WHITE PLAINS, N.Y. - The way Napheesa Collier started her WNBA career was like she had never left the University of Connecticut.
But the ups and downs of a rookie have already become a part of the Minnesota Lynx’s 2019 first-round draft pick’s season through the first seven games of the year.
Her 27-point performance in a win over the Chicago Sky with former teammates Katie Lou Samuelson and Gabby Williams on May 25 was the second-best total for a debut in WNBA history. But in Wednesday night’s loss to the New York Liberty at the Westchester Sports Center here, the 6-foot-1 forward was just 1-for-7 from the floor for two points and three rebounds.
“There are obviously things that I want to fix, being more consistent with the shots I’m making and taking,” Collier said. “That’s why I’m getting into the gym. I want to continue to make threes and things like that. I’m happy but there are a lot of things that I need to get better at.”
Another adjustment for Collier is in the win-loss column. The Lynx are 4-3 heading into tonight’s game with the Connecticut Sun (6-1) at the Target Center in Minneapolis.
Collier didn’t suffer her third career loss at UConn until Game 124. Minnesota has lost back-to-back games, which the Huskies did not do during Collier’s time, and haven’t done since 3½ years before she was born.
But the 22-year-old believes that four years with Geno Auriemma, his staff, and her teammates prepared her for professional life.
“I think it did, especially mentally and that’s the biggest transition, college to pros,” Collier said. “Obviously, physically, everyone’s stronger and bigger. But mentally, you have to be tough and know what you’re doing. We have a short amount of time to learn the offense. Coach obviously expected us at UConn to be mentally checked in, so training myself there in those four years really helped transition to this.”
At UConn, Collier played in all 150 games and started the last 112, the fourth-longest streak in UConn history. She finished with 2,401 points, 1,219 rebounds, 373 assists, 230 steals, and 251 blocked shots. As a senior, she became the first UConn player since Hall of Famer Rebecca Lobo 25 years earlier to average a double-double. The two-time All-American and AAC Player of the Year ranks third in points, fourth in rebounds, third in field-goal percentage, and seventh in blocked shots all-time at UConn. She is one of five players in UConn’s 2,000/1,000 club.
Her final college game was the April 5 loss to Notre Dame in the NCAA Final Four semifinals in Tampa, Florida. Five days later, she was taken by the Lynx (sixth overall) in the WNBA Draft.
“It was quick,” Collier said. “I went to Los Angeles and trained. I got to Minnesota a couple days before training camp started and since it’s just been getting into the gym and figuring out my new position.
“I really like Minnesota. There’s a bunch of stuff to do around our practice facility and our apartments so it’s really cool.”
She received her bachelor’s degree from UConn on May 11 and two weeks later was 8-for-10 from the floor and 8-for-11 from the foul line in her debut against Chicago.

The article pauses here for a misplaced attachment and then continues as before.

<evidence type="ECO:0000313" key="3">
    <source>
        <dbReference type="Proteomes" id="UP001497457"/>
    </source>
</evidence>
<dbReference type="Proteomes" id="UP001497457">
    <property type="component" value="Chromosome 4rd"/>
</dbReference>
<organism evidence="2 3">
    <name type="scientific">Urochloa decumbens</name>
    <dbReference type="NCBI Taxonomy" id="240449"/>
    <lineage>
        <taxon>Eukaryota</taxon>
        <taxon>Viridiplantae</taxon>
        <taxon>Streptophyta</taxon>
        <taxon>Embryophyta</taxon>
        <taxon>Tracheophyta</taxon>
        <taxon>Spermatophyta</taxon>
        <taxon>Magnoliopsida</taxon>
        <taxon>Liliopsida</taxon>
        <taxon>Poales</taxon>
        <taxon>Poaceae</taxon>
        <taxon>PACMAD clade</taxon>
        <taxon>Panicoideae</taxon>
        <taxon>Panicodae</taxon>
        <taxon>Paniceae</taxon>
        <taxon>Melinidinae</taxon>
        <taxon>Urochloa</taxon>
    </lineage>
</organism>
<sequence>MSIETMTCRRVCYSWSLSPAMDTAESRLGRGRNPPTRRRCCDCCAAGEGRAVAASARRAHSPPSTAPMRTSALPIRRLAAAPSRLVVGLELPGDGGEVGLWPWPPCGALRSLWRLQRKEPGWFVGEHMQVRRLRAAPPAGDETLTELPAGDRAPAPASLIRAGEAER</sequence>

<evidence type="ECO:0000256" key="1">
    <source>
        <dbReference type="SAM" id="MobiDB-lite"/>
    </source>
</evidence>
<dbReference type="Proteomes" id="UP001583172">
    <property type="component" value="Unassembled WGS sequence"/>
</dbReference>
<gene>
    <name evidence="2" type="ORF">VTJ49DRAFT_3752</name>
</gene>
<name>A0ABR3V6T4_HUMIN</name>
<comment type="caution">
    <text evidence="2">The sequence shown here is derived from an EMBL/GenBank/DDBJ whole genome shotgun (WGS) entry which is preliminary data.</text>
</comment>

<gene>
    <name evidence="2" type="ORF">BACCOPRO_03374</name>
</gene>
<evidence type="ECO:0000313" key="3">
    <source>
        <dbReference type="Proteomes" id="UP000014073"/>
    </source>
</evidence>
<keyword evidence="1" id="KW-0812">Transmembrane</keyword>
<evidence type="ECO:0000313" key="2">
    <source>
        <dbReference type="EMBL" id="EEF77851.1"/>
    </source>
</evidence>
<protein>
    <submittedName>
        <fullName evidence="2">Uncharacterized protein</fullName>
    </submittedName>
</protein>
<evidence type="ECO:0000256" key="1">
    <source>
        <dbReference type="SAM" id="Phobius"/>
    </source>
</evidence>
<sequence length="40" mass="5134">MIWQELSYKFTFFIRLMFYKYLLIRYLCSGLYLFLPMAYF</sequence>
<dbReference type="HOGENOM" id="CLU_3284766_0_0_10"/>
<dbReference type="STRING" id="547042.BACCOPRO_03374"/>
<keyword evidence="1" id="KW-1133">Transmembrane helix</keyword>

“I was excited, especially playing against Lou and Gabby, the ones I was closest to on the team,” Collier said.
She’s had two other double-figure games in losses to the Seattle Storm and the Los Angeles Sparks. Throw out those two games and she’s 4-for-21 from the floor in her last three games.
Collier leads the Lynx in minutes played (31.7) and is third in scoring (11.7) and fourth in rebounds (4.7). She is shooting 45.8 percent from the floor, 28.6 percent from 3-point land (she’s just 1 for her last 11 from behind the arc), and 81.5 percent from the foul line.
She has spent most of her time playing the 3 (small forward) position, which is also an adjustment from her college days.
“It’s not completely different. I’m getting a lot of the same shots inside that I was in college,” Collier said. “The 3-point shot is the biggest thing offensively. Defensively is about getting up on them and really guarding them. I’m on the perimeter. That was hard mentally since you’re always worried about getting beat. We have great help.
“Just being able to shoot that will allow me to be able to do more things, like getting to the basket or posting up if I’m more of a threat outside.”
Collier said she talks to Auriemma and UConn associate head coach Chris Dailey every couple of weeks and has been in touch with Samuelson since her Huskies’ classmate has been sidelined with a broken right wrist.
As the youngest player on the Lynx roster and a rookie she deals with rookie-type things, for example, being the last in line to try halfcourt shots at the end of shootaround. When Minnesota assistant general manager Clare Duwelius punted a ball in the balcony seats here Wednesday, it was Collier who went upstairs to retrieve it. She loves being around her coaches and teammates.
“They were so welcoming and made the transition as easy as possible,” Collier said. “All of us … Now I feel like I’m a part of the team. Well, except for when I had to go get that kicked ball.”
She added that the best part of being a pro was not going to school. She is also aware that freshman Anna Makurat from Poland will wear her uniform No. 24 this coming season.
And Collier is fine with that.
“She did not ask me, but she better fill my 24,” Collier said with a smile.
Collier will visit Connecticut once this summer when the Lynx face the Sun at Mohegan Sun Arena on July 6.